Harry went to the bar. He didn’t know the bartender so didn’t have to face another barrage of questions about Niko’s death. “Two of whatever these were,” he said, holding up the empty tumblers. “Make them doubles.”
He glanced over his shoulder as he waited. Christian gazed into the fire, looking lost in his thoughts. What was it about him? Just this morning Harry had dismissed him as being far too old, but the more time he spent with him and talked to him, Christian’s appeal grew stronger. He can’t be that old, anyway, he reasoned. Ten, maybe eleven years older than he was. It wasn’t like fancying someone his dad’s age.
Of course, Harry knew what really drove this new attraction to Christian.
He’d learned from his time in the lifeboat how sex and death went hand in hand. He had taken part in three failed rescues when he was a member of the crew and afterwards he had always wanted sex. It wasn’t unusual. He’d even read an article about it—how sex helped people to feel alive after a clash with mortality.
Is that what this is? Do I only fancy him because we didn’t save Niko?
As he carried the drinks back to the fire, Harry realised just how much he did want Christian. They had been through a gruelling experience. What better comfort could there be than each other’s bodies? He didn’t want to go back to his flat on his own and wondered whether Christian felt the same about his lonely hotel room.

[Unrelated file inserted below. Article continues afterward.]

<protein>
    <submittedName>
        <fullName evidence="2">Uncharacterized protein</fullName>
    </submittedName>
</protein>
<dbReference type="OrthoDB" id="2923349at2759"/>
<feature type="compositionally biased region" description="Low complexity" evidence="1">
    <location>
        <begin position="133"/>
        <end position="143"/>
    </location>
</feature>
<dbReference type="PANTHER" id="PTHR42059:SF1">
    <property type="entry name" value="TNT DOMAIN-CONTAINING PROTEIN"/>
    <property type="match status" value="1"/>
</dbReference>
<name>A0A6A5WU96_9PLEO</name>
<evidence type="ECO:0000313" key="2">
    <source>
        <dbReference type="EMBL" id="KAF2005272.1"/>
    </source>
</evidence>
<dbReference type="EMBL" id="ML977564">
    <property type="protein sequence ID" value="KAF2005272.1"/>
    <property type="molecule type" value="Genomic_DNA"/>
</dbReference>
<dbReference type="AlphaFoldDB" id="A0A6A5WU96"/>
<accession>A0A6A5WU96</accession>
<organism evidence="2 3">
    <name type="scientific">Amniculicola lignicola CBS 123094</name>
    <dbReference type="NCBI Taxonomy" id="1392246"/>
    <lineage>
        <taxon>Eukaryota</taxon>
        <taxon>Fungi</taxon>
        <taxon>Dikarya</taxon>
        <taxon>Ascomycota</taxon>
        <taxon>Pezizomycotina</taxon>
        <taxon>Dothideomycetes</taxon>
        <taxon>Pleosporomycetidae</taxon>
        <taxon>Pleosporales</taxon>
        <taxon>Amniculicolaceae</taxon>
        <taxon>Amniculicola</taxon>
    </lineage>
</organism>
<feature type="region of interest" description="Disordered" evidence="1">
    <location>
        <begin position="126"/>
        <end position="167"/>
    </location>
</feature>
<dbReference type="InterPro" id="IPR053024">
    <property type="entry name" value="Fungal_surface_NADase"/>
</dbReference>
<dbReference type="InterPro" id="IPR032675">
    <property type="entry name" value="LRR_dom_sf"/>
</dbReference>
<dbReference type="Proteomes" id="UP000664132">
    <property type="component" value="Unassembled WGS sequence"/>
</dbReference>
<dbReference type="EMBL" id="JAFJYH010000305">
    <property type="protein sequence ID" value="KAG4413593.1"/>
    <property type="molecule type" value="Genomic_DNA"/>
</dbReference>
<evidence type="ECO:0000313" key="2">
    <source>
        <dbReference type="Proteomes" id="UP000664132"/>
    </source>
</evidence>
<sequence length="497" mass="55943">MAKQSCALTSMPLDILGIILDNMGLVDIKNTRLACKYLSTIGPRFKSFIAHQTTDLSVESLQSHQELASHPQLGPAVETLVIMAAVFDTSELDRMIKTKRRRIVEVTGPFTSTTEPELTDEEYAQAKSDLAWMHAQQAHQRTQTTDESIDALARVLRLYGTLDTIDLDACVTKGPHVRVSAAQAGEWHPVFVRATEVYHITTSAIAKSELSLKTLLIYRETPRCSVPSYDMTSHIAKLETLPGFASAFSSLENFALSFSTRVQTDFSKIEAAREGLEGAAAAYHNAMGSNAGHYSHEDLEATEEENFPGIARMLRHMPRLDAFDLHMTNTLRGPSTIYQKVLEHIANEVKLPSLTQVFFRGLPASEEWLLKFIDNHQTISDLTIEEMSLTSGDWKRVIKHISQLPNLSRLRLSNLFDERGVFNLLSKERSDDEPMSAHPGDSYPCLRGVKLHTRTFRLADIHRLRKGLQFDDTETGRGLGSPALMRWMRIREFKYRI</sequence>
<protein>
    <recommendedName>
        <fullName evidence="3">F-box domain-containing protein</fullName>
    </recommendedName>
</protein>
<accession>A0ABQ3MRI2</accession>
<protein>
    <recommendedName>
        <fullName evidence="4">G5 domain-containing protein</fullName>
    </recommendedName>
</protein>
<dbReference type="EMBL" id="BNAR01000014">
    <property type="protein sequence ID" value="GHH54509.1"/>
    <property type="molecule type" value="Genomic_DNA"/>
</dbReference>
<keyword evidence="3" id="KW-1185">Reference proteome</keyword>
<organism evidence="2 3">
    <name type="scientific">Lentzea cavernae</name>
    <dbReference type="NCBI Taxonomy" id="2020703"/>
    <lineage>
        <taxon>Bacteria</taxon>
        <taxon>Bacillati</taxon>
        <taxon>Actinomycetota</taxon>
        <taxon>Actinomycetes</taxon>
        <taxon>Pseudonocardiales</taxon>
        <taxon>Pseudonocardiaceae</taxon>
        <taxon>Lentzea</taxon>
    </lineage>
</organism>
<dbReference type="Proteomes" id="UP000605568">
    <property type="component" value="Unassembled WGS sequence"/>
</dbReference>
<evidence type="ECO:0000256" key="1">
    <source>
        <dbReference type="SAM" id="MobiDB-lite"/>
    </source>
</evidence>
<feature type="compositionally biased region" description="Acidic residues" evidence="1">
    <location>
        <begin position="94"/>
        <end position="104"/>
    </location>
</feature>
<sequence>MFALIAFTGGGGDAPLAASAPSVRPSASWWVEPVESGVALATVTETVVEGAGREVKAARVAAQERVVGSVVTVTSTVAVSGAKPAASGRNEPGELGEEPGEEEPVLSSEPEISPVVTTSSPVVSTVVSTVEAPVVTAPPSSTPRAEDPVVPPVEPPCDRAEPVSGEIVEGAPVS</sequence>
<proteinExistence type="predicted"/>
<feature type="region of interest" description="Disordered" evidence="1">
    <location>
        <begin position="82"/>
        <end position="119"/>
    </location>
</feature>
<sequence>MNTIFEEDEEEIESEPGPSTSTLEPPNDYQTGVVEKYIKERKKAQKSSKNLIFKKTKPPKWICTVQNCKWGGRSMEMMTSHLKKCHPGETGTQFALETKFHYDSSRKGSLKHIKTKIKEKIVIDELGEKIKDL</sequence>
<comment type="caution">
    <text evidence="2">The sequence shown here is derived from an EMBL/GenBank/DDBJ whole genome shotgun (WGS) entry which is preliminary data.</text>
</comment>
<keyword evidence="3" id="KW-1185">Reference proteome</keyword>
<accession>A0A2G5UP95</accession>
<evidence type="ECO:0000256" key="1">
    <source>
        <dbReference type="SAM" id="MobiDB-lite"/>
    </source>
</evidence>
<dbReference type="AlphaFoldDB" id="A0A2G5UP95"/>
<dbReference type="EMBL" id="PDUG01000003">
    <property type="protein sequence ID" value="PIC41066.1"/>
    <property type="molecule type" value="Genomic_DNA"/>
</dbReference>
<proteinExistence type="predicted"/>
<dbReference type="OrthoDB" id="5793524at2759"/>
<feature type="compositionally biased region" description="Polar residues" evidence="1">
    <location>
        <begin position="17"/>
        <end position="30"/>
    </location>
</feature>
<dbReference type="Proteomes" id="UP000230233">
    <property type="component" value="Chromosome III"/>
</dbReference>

Fuck it. One more drink and I’ll ask him. The worst he can say is no.
Christian lifted his gaze from the flames when he returned. Their eyes connected and, just for a second, a hint of a smile. “Thanks,” he said, accepting the drink.
“Is this your favourite tipple? Whisky?” he asked, sitting down.
“Sometimes. It depends on my mood. But at the end of the night, when I want to unwind, it’s the best. I always bring a bottle with me when I’m working away—for a nightcap.”
Their eyes locked again, and Harry wondered if there had been a hint of an invitation in the last remark. Or is it just wishful thinking?
He had never been good at reading signals.
“What’s your hotel like?” he asked in a rush. “I’ve had a drink at the bar in Quay House, but I’ve never been upstairs.”
Christian’s brow furrowed in confusion.
Oh shit. I’ve judged this all wrong.
Then he smiled. “It’s nice. I’ve got a good-sized room that overlooks the harbour. Actually, it’s pretty great.” He sipped. “You’re welcome to come up, if you’d like to look around. I could also give you that nightcap.”
Harry’s pulse quickened, and a stiffness developed in his groin. “I’d love to.”
This morning he’d been so dismissive about Christian because of his age, and now there was nothing he wanted more than to spend the night in his protective embrace.